Some of us LDS folks are often curious about ex-Mormons who become anti-Mormon activists. I wonder why they can’t leave the Church alone, why they feel driven to write books and go on speaking tours criticizing the Church, and why so many aspects of LDS life must be mocked. The anti-Mormons often wish to present themselves as dispassionate, objective seekers of truth who left the Church not because of sin or a rejection of LDS moral standards, but because their quest for intellectual honesty required courageously dropping an errant but beloved faith.
Some Mormons make the sometimes incorrect assumption that those who leave the Church must have other personal issues besides intellectual concern over obscure statements of Brigham Young or over the apparent difficulty of squaring DNA science with popular but naive assumptions about the Book of Mormon. This Mormon stereotype of anti-Mormon apostates is, unfortunately, often reinforced by the behavior of the apostates themselves. Ever since Joseph Smith’s day, a number of influential apostates were excommunicated for or otherwise left the Church over “stupid stuff” like committing adultery, raising the suspicion that their opposition to the Church may have been based on a personal axe to grind or anger at the Church’s standards rather than an objective quest for Christian truth.
Given that, I just don’t understand why one up-and-coming anti-Mormon would tell the world that he’s being excommunicated for adultery, and even admit that adultery took place. Why, why, why? Seriously, this kind of thing rattles other devout anti-Mormons and makes it difficult to keep the debate focused on the real issues. And I just don’t understand why someone who rejects the Church would wait for Church disciplinary action to be taken, allowing an issue like adultery to even enter into the debate. If you reject the Church and want to depart, you only have to write a letter asking for your name to be removed. Even if local leaders know there were moral transgressions involved, they are required (as I understand the current rules) to accept your request and remove your name from the records, if that’s what you really want. So, if for some reason you are planning on a career as an anti-Mormon apostate, please don’t do stupid stuff, or at least don’t admit to doing stupid stuff, and just get your name off the records before any stupid stuff you’ve been doing might become an issue.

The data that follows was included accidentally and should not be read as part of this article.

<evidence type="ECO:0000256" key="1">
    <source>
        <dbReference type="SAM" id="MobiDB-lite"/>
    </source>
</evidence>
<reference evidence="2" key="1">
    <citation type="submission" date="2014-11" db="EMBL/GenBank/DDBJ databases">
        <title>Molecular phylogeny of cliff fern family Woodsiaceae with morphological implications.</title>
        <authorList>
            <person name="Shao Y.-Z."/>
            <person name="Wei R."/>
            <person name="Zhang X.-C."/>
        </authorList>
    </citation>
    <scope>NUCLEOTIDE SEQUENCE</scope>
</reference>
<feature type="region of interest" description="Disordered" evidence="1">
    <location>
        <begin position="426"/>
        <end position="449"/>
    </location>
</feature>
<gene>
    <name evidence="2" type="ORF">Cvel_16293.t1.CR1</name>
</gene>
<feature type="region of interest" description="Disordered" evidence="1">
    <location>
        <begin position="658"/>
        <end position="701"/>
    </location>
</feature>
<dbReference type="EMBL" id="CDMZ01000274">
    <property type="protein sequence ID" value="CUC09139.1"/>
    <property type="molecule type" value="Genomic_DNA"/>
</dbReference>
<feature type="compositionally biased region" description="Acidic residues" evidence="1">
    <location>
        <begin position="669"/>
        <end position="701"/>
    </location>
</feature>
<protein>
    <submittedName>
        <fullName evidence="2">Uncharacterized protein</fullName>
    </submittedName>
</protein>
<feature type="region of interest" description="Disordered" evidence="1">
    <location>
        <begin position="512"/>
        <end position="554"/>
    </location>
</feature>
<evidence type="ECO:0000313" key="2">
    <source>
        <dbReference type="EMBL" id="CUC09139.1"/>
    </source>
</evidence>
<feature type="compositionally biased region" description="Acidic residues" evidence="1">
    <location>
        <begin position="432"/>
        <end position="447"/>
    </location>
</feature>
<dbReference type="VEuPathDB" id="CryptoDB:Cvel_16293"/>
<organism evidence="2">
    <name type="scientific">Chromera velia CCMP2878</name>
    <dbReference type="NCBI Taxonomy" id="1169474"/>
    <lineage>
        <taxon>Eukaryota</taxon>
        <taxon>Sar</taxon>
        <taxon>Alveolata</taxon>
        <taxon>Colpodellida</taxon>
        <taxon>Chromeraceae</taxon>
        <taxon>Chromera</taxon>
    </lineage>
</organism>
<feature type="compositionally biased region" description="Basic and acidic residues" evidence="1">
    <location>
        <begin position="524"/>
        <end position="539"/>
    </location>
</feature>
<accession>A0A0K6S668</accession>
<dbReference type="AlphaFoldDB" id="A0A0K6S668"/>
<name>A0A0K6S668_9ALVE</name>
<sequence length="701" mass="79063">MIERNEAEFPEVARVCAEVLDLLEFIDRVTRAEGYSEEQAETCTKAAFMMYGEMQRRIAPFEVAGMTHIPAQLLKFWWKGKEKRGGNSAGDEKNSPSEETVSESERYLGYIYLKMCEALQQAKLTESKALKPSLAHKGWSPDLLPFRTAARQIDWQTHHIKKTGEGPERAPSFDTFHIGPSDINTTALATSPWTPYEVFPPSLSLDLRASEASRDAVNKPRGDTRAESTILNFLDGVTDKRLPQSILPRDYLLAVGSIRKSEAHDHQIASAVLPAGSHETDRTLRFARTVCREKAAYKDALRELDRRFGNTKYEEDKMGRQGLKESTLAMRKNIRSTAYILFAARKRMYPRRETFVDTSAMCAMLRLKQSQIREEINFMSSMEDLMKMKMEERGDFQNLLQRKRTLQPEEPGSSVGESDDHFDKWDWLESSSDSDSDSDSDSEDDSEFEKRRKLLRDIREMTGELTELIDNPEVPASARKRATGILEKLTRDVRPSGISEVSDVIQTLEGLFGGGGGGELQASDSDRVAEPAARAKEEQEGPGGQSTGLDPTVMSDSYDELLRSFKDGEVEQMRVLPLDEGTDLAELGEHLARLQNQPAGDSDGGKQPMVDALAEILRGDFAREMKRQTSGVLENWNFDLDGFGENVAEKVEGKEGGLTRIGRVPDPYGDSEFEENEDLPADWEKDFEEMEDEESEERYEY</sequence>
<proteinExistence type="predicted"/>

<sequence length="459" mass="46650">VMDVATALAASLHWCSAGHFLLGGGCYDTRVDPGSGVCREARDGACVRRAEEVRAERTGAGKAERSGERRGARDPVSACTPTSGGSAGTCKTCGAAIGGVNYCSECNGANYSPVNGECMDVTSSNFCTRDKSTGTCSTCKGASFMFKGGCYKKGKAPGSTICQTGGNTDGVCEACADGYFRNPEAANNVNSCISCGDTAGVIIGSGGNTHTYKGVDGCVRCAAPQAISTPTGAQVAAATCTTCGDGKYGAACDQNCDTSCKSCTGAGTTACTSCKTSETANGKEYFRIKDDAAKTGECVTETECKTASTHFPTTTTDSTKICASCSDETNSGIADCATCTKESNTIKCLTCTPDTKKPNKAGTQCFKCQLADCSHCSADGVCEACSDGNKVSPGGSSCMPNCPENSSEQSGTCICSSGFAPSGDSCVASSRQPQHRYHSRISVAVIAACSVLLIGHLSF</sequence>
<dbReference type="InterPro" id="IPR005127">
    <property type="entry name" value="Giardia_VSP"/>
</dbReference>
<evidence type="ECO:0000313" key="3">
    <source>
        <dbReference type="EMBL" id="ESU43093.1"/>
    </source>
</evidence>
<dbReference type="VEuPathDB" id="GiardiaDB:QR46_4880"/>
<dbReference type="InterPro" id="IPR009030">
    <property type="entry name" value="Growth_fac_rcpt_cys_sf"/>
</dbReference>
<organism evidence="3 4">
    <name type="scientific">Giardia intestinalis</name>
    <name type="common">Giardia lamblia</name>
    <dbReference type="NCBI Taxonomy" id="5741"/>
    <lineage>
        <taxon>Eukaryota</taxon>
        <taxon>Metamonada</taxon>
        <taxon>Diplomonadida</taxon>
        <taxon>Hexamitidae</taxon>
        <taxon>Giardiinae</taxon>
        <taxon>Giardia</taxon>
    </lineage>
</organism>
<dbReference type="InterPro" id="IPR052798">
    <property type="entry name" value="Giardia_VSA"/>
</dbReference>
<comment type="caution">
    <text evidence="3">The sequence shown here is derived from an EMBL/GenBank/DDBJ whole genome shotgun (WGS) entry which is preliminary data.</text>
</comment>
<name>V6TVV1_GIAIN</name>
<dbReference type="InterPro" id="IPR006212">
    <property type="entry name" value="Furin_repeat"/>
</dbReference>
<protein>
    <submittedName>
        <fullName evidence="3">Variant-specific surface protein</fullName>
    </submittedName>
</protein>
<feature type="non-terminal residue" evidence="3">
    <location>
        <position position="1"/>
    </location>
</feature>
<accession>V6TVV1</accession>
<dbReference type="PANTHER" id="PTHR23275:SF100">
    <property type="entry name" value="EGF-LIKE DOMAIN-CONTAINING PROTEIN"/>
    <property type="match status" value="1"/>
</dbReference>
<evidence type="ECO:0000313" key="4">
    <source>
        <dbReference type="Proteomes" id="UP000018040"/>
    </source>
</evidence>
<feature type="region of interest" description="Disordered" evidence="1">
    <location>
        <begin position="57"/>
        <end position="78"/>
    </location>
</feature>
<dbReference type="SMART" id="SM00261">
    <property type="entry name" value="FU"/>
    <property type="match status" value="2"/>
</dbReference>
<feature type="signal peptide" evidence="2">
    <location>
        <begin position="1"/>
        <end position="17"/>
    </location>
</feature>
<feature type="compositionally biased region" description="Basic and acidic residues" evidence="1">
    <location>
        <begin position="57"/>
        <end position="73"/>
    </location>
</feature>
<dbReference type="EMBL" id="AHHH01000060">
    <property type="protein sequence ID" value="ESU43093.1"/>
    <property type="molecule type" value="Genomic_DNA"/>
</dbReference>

Oh, one more thing: don’t show off your profanity, either. I see this from a lot of critical ex-Mormons who seem to revel in their usage of profanity now that they are outside the Church. It’s so immature, and again suggests that the issue was the enticement of sin rather than intellectual concerns. Offensive language is not a sign of an enlightened intellect. Just my 1.8 cents (after tithing).
July 26 update:For the person I was thinking of, upon further reflection, one can credit him for being honest and open about the nature of the disciplinary action against him. And much more positive and important is the fact that he and his wife are back together and hopefully doing well. That’s great. I still would strongly recommend that people who wish to leave the Church simply ask for their names to be removed and not try to make high and public drama out of a private disciplinary council. This person left the Church some time ago. There was no need to wait for a disciplinary council to score some dramatic points. He’s disappointed that the council will deal with the arguably weightier charge of adultery rather than the serious but less weighty charge of apostasy (I offer my opinion on the basis of Alma 39). Maybe it will address both – it could and perhaps should, but it’s not going to be broadcast on CNN as the antis would like. Maybe the Disney Channel, though.
Also, several people have accused me of urging people to lie. Come on. Asking people to keep their dirty laundry in the closet rather than showing it to the world is NOT lying. I did not say to lie about anything, just not to go around telling the world about one’s serious sins. When interviewed by the press, one particular anti-Mormon volunteered the information that he was facing disciplinary action for adultery. It’s now a public story. I think it would have been better to keep that to himself and to never let it be an issue, even in a private disciplinary council, by just asking for name removal long ago. (Or even now — it’s still not too late.) But since this advice has been so poorly received by the anti-Mormon community, I guess I should just apologize for asking for a little decorum. OK folks, if you want to tell the world about your major sins, don’t let me stand in the way.
This post has gotten more traffic than I can handle at the moment. I’ll close comments on this one, at least for now. Sorry!